how to plant, grow & care for squash
complete growing guide
There’s so much to love about squash. The sheer variety of shapes, colours and flavours means there are endless possibilities for your vegetable garden and your plate. They range from huge pumpkins to small ‘Patty Pan’ varieties, and the colours also vary from mottled greens and yellows to vibrant sunset shades.
Some of my favourites are exceptionally decorative, such as squash ‘Uchiki Kuri’, which climbs up and over frames and produces lovely orange fruits with a sweet taste and waxy texture. Others are stalwarts in the kitchen, including the silver-blue skinned pumpkin ‘Crown Prince’, which always excels in taste trials and stores exceptionally well for up to a year. I also love the tiny and tasty pattypan ‘Sunburst’ and the huge and handsome pumpkin ‘Marina Di Chioggia’ – it’s like a living sculpture in the garden.
Browse our range of squash seeds and seedlings, the seedlings will arrive ready to plant out in your garden.
- Common name Squash
- Latin name Cucurbita pepo / Cucurbita moschata
- Type Half-hardy annual
- Height 60cm (2ft) to 90cm (3ft) – some can trail/climb up to 4.5m (15ft)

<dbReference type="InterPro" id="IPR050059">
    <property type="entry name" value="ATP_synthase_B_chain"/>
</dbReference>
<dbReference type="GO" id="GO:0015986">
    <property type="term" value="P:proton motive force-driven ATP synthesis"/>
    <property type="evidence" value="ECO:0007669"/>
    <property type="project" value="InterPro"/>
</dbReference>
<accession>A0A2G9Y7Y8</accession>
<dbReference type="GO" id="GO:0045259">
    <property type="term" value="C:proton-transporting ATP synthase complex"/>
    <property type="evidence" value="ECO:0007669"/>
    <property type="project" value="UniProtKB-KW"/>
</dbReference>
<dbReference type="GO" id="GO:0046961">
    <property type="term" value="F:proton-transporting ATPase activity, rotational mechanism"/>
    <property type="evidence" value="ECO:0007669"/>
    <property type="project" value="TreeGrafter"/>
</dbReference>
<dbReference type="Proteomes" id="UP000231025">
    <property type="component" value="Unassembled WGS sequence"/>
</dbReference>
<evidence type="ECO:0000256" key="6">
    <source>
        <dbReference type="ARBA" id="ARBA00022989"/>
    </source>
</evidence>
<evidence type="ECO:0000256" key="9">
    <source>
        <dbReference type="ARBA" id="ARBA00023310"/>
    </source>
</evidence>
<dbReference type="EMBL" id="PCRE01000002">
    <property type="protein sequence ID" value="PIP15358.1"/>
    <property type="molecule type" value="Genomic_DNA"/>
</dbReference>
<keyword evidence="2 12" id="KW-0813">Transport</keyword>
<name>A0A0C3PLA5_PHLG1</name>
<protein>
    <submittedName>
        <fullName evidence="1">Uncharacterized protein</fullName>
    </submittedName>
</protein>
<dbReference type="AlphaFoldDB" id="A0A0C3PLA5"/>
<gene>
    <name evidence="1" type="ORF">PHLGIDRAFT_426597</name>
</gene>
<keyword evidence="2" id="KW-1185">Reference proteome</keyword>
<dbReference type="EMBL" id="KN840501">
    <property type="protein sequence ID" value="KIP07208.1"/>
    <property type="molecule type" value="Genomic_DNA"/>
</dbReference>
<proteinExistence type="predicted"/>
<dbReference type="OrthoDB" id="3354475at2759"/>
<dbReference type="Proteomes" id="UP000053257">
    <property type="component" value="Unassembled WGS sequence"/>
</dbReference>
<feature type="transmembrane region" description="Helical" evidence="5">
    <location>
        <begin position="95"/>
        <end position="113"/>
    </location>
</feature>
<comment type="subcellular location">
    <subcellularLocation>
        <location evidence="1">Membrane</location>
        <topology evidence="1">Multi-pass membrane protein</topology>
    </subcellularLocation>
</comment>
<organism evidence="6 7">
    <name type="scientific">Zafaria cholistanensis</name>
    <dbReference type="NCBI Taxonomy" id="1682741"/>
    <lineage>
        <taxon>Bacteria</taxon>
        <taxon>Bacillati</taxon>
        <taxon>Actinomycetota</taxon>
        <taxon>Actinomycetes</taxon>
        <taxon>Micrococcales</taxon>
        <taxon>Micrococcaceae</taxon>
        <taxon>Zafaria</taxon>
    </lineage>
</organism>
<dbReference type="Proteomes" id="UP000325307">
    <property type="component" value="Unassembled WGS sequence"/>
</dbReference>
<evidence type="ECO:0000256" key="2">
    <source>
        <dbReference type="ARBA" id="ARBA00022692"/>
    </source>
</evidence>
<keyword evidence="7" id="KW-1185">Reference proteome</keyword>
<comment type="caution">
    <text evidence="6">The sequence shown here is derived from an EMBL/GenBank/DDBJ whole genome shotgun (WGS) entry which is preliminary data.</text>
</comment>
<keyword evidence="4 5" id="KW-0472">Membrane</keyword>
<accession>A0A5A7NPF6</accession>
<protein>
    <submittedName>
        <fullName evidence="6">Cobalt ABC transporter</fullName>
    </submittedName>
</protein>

- TLC rating Easy
- Aspect Full Sun
- Spacing 60cm (2ft) to 2m (6½ft)
- Yield 3 to 4 month harvest
- Suitable for pots Yes, compact varieties
- Grow in a greenhouse No
how to grow squash
where to grow squash
Soil type: Squash thrive in moist, fertile soil. Add compost or well-rotted manure to enrich the soil and help retain moisture.
Aspect & Position: A sunny spot is essential for growing squash.
when to plant squash
Seeds should be sown undercover in March, April and May. Seedlings can be planted out after the risk of frost has passed in late May, June and July.
how to plant squash
sowing squash seeds
Check instructions for each variety before sowing, but as a general rule, you can sow squash seed undercover in March, April and May. You can direct sow after the risk of frost has passed in May or June.
To sow undercover, sow 1-2 seeds to a 9cm (3½in) pot filled with peat-free compost. Push the flat seed on its side into the compost about 2½cm (1in) deep.
For the best chance of germination, place somewhere warm with a minimum temperature of around 15ºC (59ºF). Thin out the weakest seedling.
If sowing directly outside, sow 2 or 3 seeds at a depth of 2½cm (1in). Once the seedlings are growing, thin out to leave the strongest one following the spacing indicated on the packet.
Indoor-raised seedlings will require hardening off before being planted out. Once they have 5-6 leaves, gradually acclimatise seedlings to outside conditions by leaving them outside during the day in a bright, sunny spot and bringing them back in, or covering with horticultural fleece, in the evening.